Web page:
ST. AUGUSTINE, Fla. -- The Colonial Quarter is open for business in St. Augustine.
Pat Croce now runs the living history museum in the old city.
He and his crew took First Coast News on a tour of the renovated digs.
"So what you see now is four quadrants covering 300 years of St. Augustine history," Croce explained.
The two-acre museum with 25 buildings covers both Spanish and British colonial times in St. Augustine.
In the Spanish periods, there's a watch tower with a great view of the city, St. Augustine inlet and the lighthouse.
There is a gunsmith, a leathershop and a tavern with a restaurant.
In the British area, there's a print shop with a printing press, a British pub or public house.
"If you have a British St. Augustine, you have to have a pub," Croce said.
It also serves food.
There's a stage for the Colonial Review -- a show still in the works, a ship that's under construction, and there are re-enactors nearly around every corner.
"All of the re-enactors, all of the artisans are in first person," Croce explained. "That's the beauty of it."
The two-acre museum that sits in the shadow of the fort is owned by the state.
The City of St. Augustine ran it for years, then the labor intensive museum failed financially.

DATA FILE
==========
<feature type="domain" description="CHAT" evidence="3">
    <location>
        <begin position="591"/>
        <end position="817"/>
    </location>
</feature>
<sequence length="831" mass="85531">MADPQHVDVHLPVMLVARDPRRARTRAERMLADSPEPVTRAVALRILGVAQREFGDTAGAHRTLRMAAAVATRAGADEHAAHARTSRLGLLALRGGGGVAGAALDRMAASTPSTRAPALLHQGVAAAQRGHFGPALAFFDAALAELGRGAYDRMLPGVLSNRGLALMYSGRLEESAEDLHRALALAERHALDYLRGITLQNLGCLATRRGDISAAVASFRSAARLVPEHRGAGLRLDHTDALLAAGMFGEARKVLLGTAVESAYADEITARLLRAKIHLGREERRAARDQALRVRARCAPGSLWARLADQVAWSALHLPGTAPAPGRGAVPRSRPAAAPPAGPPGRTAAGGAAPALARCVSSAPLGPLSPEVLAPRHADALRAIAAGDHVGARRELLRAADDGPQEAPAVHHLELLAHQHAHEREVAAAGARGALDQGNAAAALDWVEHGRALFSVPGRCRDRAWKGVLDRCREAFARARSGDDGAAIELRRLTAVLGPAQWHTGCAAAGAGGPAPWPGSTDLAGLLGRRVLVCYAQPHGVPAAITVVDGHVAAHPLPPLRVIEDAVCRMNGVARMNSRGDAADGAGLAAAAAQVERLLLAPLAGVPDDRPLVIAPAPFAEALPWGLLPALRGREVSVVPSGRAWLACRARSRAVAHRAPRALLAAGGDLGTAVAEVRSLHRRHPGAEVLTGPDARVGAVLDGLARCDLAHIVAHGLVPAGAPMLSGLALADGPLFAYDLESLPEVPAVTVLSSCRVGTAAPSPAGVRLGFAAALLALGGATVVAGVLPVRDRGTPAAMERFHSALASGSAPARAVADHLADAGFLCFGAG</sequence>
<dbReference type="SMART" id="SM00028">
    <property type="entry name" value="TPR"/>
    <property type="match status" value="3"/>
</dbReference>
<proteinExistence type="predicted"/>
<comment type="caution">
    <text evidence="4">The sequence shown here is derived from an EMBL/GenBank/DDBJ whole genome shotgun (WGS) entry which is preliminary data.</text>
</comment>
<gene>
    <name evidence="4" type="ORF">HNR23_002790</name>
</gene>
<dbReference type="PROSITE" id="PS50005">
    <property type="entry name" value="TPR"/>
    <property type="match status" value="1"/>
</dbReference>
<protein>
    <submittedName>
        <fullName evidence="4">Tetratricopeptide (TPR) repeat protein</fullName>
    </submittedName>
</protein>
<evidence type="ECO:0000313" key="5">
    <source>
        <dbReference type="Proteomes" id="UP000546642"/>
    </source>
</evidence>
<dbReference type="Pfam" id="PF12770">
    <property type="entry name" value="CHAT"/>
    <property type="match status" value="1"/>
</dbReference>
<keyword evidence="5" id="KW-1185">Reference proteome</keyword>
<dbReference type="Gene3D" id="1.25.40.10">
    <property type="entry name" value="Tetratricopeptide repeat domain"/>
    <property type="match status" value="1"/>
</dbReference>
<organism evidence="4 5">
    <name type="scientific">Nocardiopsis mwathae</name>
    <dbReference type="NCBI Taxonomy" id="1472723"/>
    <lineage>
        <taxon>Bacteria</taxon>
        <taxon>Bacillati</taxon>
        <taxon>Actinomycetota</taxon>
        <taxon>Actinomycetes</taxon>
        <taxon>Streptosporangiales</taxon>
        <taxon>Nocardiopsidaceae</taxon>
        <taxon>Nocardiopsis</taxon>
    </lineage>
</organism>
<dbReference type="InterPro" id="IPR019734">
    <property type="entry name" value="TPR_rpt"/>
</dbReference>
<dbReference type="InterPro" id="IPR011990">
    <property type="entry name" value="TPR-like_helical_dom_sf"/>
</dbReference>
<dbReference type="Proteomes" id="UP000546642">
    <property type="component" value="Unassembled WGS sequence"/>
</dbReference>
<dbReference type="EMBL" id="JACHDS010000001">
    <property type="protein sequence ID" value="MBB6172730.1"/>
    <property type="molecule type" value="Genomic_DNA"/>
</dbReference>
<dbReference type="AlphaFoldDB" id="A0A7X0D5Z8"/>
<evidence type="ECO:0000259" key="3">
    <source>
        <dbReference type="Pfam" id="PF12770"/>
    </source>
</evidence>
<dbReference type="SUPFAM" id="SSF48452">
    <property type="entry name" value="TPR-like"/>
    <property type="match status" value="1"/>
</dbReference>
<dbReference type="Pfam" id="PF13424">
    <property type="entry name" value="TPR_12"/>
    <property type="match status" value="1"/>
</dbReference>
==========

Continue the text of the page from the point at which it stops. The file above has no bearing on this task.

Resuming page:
Croce said, "It didn't work. They loved it, but it didn't work."
The city just didn't have the money to keep it going.
So Croce -- the former owner of the Philadelphia 76ers -- who opened the St. Augustine Pirate and Treasure museum next door, applied to renovate and run Colonial Quarter.
He admitted to putting $3 million dollars of his own money into the project.
"Why am I excited? It's taken years to do this! Do you know how many people have put blood, sweat and my money into doing this! It's fabulous," he laughed.
The museum now has 71 employees. That's more than three times the workforce compared to when the city was running it, according to city numbers.
A portion of the revenue will go to the University of Florida, according to Kari Cobham, who works for Croce.
School groups are already taking tours along with visitors. They're getting a look at a museum that is dear the people of St. Augustine.
As Croce looked at a school group interacting with a re-enactor, he said, "I love this because I'm a kid at heart and here I have the opportunity to watch kids and adults make memories."
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First Coast News